It might seem simple but choosing exterior paint colors can be one of the most difficult and time consuming phases of your entire home remodeling project. Well chosen paint colors can enhance your home’s curb appeal and even add value to your home.
Start by picking a color scheme, or several colors in a pattern. A good rule of thumb to follow is to use a ratio of color such as 60:30:10 as follows:
Body / Field Area – The largest area of your home is considered the field area or the body. 60% of the color should be used for this area. Most people choose a more neutral color for the field area and may take more risk with their trim colors.
Roof/Trim - 30% of the color should be utilized for the roof and trim. The color of the roof doesn’t have to match the trim paint color, but it should harmonize. The trim color is used on areas of your home such as the fascia boards, gutters, window trim, and entry doors. When choosing your trim colors, keep in mind that this color should complement the field area. The trim color defines the architectural details of your house. If you feel the need to be more creative, your exterior accent colors are perfect for showing your boldness and, when used sparingly, can draw the right amount of attention to your front door, pediments, and/or shutters.
Architectural Details – 10% of a different color can be given to details such as shutters, decorative molding, doors, brackets, columns and porch decks and ceilings. This is a fun area of color to play with to show dramatic emphasis or just a little for your accents depending on how dark the shade of color you choose.
One of the easiest ways to find a color scheme idea is to drive around neighborhoods to see what appeals to you. This is not only a great way to figure out what you like, but it is also a tremendous help for anyone who has difficulty visualizing what their house will look like from a color swatch or wheel. If you see a home color that you love, don’t be afraid to ask the homeowner for the manufacturer and color they used. You will be surprised how flattered most people are that you liked their colors and they will probably be only too glad to share all their paint information, down to the last detail. Most paint stores will have brochures that suggest color combinations. Some paint manufacturer websites even have color selection software to help you visualize what the final project will look like.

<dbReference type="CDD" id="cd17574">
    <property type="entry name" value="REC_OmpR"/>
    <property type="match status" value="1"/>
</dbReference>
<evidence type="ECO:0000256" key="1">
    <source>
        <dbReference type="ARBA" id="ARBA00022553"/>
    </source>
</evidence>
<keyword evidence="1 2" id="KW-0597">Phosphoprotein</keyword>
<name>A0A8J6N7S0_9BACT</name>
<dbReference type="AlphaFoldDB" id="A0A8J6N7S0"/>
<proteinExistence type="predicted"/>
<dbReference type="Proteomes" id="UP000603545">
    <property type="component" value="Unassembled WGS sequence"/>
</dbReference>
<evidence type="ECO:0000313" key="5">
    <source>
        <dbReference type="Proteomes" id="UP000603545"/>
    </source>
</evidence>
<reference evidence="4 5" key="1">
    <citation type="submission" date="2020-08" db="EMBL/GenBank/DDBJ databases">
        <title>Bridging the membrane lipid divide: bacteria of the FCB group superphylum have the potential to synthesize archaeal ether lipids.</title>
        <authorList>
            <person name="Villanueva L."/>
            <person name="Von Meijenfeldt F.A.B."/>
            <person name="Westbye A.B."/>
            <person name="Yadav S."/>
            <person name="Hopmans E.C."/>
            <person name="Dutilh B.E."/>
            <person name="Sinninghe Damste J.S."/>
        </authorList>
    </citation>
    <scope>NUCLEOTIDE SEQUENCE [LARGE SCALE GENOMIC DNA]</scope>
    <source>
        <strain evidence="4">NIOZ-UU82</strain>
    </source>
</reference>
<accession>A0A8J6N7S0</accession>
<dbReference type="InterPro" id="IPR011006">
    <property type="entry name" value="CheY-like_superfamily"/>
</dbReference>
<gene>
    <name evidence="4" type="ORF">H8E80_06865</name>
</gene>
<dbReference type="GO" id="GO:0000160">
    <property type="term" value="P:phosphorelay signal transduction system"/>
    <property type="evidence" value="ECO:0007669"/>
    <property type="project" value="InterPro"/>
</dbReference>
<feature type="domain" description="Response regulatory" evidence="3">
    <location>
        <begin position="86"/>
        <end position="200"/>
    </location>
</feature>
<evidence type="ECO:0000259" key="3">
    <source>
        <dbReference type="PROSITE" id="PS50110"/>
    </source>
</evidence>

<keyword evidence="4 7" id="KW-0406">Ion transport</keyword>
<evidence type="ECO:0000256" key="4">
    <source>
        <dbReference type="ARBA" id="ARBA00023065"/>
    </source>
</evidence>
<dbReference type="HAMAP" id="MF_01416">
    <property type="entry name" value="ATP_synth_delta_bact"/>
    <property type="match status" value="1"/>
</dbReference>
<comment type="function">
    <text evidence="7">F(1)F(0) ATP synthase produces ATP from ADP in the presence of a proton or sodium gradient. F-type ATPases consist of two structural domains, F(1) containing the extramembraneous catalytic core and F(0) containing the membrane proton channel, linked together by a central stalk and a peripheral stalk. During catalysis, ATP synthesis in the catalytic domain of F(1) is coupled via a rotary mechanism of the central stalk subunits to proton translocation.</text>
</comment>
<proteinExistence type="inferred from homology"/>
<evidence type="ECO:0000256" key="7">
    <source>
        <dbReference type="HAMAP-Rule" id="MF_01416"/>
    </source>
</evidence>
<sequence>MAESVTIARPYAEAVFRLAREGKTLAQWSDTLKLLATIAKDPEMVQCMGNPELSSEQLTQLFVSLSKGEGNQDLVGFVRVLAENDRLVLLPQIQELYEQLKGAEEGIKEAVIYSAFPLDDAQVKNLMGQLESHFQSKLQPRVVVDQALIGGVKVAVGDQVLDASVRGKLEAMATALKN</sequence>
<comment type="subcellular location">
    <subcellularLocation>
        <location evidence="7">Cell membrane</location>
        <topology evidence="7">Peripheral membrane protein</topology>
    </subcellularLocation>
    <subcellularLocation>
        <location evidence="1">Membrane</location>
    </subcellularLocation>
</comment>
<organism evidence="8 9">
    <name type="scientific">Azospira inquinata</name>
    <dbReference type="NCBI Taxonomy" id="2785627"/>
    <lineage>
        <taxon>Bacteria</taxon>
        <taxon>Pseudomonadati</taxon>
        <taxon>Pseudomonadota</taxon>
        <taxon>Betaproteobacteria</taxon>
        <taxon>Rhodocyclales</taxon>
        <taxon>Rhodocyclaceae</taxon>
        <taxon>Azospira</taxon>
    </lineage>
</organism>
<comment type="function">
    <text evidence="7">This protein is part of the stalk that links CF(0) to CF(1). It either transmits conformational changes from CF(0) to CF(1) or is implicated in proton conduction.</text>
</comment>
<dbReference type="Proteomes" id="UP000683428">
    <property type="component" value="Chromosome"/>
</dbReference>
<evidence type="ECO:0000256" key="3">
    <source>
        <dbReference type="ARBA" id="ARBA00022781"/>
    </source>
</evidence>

When choosing your paint colors, make sure you choose a color that will last, meaning they will maintain their freshness and intensity for a long period of time. Darker colors will fade faster because they absorb more heat and are prone to damage from UV rays. If you prefer darker colors, adding gloss or sheen will help prevent damage from UV rays and reduce fading.
Lighter colors tend to make a house look larger and dark colors will do the opposite. Currently, lighter colors are the popular trend, but this alone shouldn’t be the deciding factor. This is just a consideration to help narrow down the endless possibilities of colors.
Not only do you need to pick the actual colors of your home, but you need to decide to choose the finish of paint to get in each of those colors. Typically, for the body of the home a flat or satin paint is used. A flat (matte) finish will add to the natural architecture of your home and is a great choice for hiding imperfections that are sometimes present in wood. A satin paint has a soft sheen with excellent performance, providing a longer lasting protection from UV rays and the elements than flat. It can be used on the body, trim, shutters and fascia. A semi-gloss is ideal for trim, doors, shutters, and architectural trim and has maximum durability. A gloss finish has excellent adhesion and is also ideal for trim, doors, shutters, and architectural details.
Because actual color and finish cannot be grasped as easily with a paint swatch or on a computer screen, it is ALWAYS a good idea to pick up samples from your local paint store and paint the sample colors onto your home. Choosing a side of your house that is least visible and with adequate light, paint sample areas large enough to obtain a good idea of what the color will look like, and be sure to let the paint sit for a couple of days to be sure the color does not change as it cures.
Once you have completed painting sample areas, “live” with the colors for a few days, viewing them in the lighting during different times of day. You might discover that a color that you thought was your final selection during the morning looked entirely different and unattractive in the waning afternoon light. This is also a good time to invite a few friends or neighbors with good “design sense” to view your samples and share their advice. If your neighborhood requires approval by an architectural control committee, this is definitely the time to arrange for their visit. Good luck and happy painting.